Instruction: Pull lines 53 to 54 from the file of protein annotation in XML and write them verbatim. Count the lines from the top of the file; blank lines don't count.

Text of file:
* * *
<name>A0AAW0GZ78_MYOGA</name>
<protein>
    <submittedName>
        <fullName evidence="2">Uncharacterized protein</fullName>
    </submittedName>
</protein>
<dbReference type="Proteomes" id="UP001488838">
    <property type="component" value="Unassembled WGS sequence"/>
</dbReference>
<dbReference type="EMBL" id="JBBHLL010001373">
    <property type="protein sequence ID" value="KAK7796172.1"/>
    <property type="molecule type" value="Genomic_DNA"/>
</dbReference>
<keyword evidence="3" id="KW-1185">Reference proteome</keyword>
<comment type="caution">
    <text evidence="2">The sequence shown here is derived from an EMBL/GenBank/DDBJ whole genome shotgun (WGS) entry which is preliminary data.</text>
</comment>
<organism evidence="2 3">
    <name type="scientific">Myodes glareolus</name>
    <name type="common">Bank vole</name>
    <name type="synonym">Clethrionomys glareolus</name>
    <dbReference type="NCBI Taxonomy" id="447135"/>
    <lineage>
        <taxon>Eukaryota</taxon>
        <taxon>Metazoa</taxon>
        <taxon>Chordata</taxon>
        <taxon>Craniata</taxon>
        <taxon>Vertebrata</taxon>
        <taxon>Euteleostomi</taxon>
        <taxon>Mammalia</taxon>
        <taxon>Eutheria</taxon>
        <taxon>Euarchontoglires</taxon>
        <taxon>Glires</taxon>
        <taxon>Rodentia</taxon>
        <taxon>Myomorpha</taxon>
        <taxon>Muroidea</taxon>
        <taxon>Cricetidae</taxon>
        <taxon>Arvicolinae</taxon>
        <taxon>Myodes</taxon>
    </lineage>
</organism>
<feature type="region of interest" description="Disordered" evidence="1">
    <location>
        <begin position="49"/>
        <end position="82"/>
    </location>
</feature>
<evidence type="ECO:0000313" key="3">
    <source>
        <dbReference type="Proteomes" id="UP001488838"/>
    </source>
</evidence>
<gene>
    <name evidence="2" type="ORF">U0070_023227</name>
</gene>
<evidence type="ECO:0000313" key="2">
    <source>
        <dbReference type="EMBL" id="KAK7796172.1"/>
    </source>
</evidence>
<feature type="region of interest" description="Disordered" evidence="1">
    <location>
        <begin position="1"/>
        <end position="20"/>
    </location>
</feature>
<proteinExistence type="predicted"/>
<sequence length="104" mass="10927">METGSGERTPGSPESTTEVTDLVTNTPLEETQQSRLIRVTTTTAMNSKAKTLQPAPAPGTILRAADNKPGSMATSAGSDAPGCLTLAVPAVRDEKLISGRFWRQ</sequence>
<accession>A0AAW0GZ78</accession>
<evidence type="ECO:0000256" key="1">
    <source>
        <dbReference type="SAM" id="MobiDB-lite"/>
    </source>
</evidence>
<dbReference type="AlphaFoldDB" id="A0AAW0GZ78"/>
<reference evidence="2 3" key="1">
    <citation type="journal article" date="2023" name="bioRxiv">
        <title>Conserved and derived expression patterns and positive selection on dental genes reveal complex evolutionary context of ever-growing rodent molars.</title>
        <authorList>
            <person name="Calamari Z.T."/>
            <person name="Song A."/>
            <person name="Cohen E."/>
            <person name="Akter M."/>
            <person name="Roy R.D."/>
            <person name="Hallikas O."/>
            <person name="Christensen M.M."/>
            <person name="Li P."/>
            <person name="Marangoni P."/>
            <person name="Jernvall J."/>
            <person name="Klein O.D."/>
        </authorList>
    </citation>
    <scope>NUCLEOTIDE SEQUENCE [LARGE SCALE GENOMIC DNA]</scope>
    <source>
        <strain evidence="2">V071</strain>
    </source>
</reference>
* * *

<gene>
    <name evidence="2" type="ORF">U0070_023227</name>